Part of human intelligence is learning from mistakes. The common example is when a child touches a hot stove for the first time. That child knows never to touch that stove again because of the physical pain it caused.
But why do we repeat so many mistakes when it comes to emotion?
We learn at work when we make mistakes. We learn from horrible nondating experiences in life:
One time I went to a concert when I was 15, thinking I had to get there as soon as the doors opened. But when a long-haired hooligan named Vinnie Moore opened for them with the phrase: "This one's called Cinnabon," before making my ears bleed with hellish guitar licks. I learned, at that point, never to attend the opening act portion of a concert.
I've learned to avoid saying stupid things to girls: Once you've complimented a girl on how great her outfit looks, don't try to double-compliment her by saying it looks like she got a great deal at Target too (only other girls can get away with that).
Emotional mistakes? Seems like we are gluttons for punishment. Here are some common emotional mistakes that we make, and repeat:
Taking them back
You broke up with him, but — even if he was a total jerk — there is still a little soft spot in your heart. You remember the good times, and — hey — it's not THAT fun being single. Often, we end up taking back people who have hurt us in the past or who just didn't work out. Not sure how often this works out, but doesn't it seem like we would be able to say "no"?
Believing this time is "the one"
I'm so guilty of this one — I get a number, I meet a girl, I feel like there is some kind of magical cloud hanging over me. I'm still single, so obviously I have been way off with these predictions. I mistakenly believe I've met "the one" about two times a year. You'd think that I'd learn not to get so ahead of myself at "hello."
Getting lied to repeatedly
Isn't it terrible when someone stays in a relationship while they are being lied to? It seems like everyone on the outside knows what's going on, but that person in the relationship believes everything to the point of blindness. In a perfect world, we'd learn from one lie, but often we think that lies are isolated incidents when in fact we could be getting lied to repeatedly.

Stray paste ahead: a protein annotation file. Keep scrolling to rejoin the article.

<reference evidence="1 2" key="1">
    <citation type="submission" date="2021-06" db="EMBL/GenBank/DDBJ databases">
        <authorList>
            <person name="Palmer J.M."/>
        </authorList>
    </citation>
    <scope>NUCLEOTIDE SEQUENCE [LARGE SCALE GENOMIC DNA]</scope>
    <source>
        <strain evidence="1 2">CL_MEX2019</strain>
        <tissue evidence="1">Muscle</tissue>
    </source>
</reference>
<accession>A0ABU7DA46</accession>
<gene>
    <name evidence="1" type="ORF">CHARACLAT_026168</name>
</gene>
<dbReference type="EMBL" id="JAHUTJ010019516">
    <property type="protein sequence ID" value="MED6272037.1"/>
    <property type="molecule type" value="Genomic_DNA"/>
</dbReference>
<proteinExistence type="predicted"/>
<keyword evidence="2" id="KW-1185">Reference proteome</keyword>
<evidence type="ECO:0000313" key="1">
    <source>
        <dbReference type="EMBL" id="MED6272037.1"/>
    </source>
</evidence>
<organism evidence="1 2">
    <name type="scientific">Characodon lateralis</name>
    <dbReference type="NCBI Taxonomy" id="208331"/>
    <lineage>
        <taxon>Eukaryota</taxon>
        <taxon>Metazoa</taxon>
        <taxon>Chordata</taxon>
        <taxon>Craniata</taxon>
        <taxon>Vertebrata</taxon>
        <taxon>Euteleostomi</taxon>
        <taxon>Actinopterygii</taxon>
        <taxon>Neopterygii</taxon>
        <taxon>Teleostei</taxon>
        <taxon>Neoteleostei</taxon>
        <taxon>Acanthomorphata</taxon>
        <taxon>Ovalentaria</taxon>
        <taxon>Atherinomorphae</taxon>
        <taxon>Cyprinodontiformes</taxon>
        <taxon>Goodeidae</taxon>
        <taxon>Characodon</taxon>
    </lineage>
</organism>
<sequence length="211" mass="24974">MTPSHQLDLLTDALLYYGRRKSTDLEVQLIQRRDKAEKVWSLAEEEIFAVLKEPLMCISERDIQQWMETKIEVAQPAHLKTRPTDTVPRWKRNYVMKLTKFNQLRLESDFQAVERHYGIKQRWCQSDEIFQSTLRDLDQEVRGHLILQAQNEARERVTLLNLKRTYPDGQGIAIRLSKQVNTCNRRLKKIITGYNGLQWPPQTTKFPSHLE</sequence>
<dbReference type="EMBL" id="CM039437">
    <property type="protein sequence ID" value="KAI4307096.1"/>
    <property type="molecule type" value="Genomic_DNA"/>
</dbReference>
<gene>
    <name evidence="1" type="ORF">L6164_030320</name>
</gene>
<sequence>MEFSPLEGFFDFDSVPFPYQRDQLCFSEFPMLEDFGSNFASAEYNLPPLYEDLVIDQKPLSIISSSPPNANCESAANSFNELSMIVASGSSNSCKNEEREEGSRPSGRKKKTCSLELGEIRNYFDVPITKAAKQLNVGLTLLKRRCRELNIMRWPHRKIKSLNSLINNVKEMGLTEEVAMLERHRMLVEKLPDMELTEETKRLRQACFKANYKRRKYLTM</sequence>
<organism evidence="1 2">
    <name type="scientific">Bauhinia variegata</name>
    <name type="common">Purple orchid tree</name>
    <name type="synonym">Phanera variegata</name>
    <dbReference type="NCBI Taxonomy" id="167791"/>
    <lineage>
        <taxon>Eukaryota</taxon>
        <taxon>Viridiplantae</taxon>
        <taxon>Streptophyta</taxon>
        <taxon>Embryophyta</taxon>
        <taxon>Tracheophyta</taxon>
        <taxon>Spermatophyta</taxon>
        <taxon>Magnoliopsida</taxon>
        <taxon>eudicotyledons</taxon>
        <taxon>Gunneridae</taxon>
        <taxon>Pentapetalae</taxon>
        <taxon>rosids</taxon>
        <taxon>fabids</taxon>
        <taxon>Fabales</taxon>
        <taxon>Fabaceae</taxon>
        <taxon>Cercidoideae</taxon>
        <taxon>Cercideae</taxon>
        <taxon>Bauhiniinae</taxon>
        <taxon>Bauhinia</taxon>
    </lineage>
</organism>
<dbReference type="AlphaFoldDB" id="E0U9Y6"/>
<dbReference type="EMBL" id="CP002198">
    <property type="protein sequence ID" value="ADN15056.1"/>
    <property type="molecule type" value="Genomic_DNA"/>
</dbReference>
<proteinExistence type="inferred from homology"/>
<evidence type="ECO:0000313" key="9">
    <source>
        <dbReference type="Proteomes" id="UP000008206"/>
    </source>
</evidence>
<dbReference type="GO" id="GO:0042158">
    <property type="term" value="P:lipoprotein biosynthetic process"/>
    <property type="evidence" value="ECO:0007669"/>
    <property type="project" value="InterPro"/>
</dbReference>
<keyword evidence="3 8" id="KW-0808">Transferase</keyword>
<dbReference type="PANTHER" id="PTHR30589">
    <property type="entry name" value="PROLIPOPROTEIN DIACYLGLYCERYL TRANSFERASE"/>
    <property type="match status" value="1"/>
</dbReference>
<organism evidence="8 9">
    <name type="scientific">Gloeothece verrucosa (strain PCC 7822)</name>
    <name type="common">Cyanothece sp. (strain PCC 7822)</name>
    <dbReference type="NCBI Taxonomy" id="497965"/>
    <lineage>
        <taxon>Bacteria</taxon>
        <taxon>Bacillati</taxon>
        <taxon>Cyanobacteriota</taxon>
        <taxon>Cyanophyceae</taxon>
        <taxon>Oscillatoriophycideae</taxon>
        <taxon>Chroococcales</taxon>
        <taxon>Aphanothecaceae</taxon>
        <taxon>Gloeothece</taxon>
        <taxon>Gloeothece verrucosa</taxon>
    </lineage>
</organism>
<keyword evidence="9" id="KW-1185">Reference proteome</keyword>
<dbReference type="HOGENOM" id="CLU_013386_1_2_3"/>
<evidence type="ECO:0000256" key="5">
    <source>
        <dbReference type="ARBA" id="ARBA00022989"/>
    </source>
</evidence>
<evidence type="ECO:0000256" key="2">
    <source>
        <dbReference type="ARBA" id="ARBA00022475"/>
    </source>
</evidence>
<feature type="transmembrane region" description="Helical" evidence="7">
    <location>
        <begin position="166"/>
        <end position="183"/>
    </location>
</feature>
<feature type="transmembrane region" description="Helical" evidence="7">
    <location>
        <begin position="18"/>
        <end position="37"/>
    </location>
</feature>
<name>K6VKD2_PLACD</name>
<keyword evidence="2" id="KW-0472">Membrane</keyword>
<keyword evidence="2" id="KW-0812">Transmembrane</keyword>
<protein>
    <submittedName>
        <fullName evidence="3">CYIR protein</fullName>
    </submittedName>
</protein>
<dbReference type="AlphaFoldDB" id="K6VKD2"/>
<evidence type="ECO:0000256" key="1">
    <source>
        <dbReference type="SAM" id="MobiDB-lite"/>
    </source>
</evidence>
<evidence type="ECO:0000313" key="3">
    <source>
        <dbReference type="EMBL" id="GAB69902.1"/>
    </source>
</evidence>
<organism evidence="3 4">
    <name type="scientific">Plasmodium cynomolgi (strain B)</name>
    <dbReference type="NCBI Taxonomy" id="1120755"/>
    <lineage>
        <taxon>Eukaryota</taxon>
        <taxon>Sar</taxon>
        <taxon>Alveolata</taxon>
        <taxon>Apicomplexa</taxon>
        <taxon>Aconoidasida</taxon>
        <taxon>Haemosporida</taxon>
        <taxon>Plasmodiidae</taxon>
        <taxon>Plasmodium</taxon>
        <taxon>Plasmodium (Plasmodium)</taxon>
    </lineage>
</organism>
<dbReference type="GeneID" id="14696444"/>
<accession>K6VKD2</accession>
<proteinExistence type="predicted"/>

Staying with the bastard (a.k.a. "I can change him/her")
Why do we stay with people when they are jerks, and why do we keep thinking we can change people? It's much better to be alone than to be dating a jerk. Why can't we subscribe to that common sense?
Mistaking physical intimacy for emotional intimacy
When we are in the heat of the moment, emotional closeness gets all intertwined with physical closeness. Sometimes we feel that if we get close physically, it will eventually lead to a close emotional connection. I can say I have never gotten into anything special that was sparked by a physical connection and, believe me, I've tried. The deeper relationships grow out of a gradual emotional connection. Nevertheless, sometimes we think if we have sex, then something might come of it.
Emotional pain is much more complicated than physical pain or a mistake at work that you learn from and never repeat. This is why vets from wars may lose a leg, but they are haunted more by the emotional residue of their experience. I guess Pat Benatar was right when she sang "Love Is a Battlefield," but it's a shame that we must go through pain and make multiple mistakes to get to where we want to be in the dating world.
Humans naturally want to trust and love. We want to believe that the good in everyone will prevail, and it's devastating to come to grips with the fact that you may have misjudged someone. This is why we are prone to repeat emotional mistakes.
We are left to choose between withdrawing from dating, or going through the mistakes until you find the one, because it's almost impossible to know for sure that something will not be an emotional mistake until after it's too late.
What kinds of mistakes have you repeated in your dating life, and have you figured out a way to finally learn from them so you don't repeat them?
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